Johns Creek mayor vetoes City Council plan to sever ties with convention bureau

In a Monday statement, Mayor Mike Bodker exercised his veto to override the action of City Council on Nov. 15 to terminate the city’s working relationship with the tourism agency. (Courtesy City of Johns Creek)

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In a Monday statement, Mayor Mike Bodker exercised his veto to override the action of City Council on Nov. 15 to terminate the city’s working relationship with the tourism agency. (Courtesy City of Johns Creek)

Johns Creek’s relationship with the Convention and Visitors Bureau remains in question for the next two weeks.

In a Monday statement, Mayor Mike Bodker vetoed the Nov. 15 action of City Council to dump the tourism agency. Council members voted 4-3 in approval to sever ties with convention bureau.

The issue will be voted on again during the next regular City Council meeting on Dec. 13. Council members will need 5 votes to set aside the mayor’s veto, Communications Director Bob Mullen said.

Convention and Visitors Bureau Chairperson Lynda Smith said board members are happy with the mayor’s veto.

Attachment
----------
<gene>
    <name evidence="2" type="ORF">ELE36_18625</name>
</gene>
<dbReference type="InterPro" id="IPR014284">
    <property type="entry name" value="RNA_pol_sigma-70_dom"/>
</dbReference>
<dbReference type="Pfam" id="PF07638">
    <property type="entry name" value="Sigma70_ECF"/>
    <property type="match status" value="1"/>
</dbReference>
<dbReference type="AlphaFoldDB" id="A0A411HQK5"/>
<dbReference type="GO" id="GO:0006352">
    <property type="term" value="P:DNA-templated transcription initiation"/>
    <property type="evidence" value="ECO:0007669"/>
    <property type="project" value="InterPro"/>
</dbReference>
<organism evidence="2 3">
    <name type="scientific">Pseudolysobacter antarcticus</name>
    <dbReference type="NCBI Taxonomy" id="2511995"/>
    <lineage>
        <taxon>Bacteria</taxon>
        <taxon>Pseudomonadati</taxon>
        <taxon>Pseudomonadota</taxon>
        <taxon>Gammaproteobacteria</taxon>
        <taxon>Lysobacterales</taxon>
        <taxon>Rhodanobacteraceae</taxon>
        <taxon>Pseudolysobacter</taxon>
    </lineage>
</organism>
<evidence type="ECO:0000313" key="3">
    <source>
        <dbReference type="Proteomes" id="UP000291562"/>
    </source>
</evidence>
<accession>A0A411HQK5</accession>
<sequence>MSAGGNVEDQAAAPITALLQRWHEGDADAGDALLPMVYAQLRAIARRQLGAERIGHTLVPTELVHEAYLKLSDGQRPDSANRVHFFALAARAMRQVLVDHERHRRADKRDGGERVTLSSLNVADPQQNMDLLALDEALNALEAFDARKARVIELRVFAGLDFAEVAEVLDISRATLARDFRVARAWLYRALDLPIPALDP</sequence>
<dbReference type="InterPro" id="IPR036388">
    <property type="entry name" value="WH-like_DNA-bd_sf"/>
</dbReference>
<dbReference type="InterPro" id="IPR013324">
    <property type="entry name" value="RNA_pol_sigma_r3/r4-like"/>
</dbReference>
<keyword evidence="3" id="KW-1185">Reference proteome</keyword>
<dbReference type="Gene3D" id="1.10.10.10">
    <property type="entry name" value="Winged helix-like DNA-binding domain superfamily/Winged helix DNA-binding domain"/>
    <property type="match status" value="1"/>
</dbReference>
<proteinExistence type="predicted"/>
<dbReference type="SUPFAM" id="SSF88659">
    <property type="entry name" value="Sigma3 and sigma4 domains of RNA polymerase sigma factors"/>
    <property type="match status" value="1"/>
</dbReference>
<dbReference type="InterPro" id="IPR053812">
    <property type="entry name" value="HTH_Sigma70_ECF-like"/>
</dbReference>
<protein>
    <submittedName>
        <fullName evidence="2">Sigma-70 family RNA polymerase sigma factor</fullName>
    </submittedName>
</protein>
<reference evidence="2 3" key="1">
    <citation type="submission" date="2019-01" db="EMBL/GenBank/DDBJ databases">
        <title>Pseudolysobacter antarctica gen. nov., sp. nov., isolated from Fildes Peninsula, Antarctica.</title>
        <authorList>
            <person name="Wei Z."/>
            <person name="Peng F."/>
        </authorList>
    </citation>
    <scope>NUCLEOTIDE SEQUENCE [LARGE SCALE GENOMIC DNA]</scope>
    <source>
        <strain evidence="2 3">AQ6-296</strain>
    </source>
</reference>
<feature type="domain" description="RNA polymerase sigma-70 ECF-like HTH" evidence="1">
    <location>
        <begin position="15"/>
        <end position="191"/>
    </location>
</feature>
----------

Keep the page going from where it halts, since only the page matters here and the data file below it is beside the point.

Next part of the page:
“Obviously we felt the original termination was unjustified and not in the interest of the city of Johns Creek,” she said. “We’re just grateful the mayor is righting a wrong and look forward to the vote on the 13th.”

The Convention and Visitors Bureau is funded with about a third of the city’s annual hotel/motel tax revenue. The move to terminate the city’s agreement with the agency came about after Councilmembers Stephanie Endres and Erin Elwood cited the CVB for a lack of transparency and a failure to consistently conform with the state Open Meetings Act.

Convention and Visitors Bureau attorney Monica Gilroy has said the agency adjusted its bylaws as a good faith gesture to show that its meetings are conducted in accordance with the Open Meetings Act.

In his veto statement, Bodker said termination of Johns Creek’s agreement with the CVB would be against “sound public policy” given the expertise of the bureau’s board members in hotel operations, tourism, marketing and more.

“Of the local governments in our metro area, I am aware of none that utilize government staff for the work of tourism product development and/or the promotion of convention and trade shows,” he added.

Elwood disagrees and told the Atlanta Journal-Constitution that the city can create its own 501c(6) business organization to carry out tourism work.

“It is my understanding other cities operate in this way, particularly when a city is not large enough to support an independent CVB organization,” Elwood said.

Endres said Tuesday that she was falsely accused by the tourism agency earlier this year of threatening to stop city funding unless the nonprofit tweaked its bylaws.

“I didn’t threaten them and wouldn’t threaten them,” Endres said.

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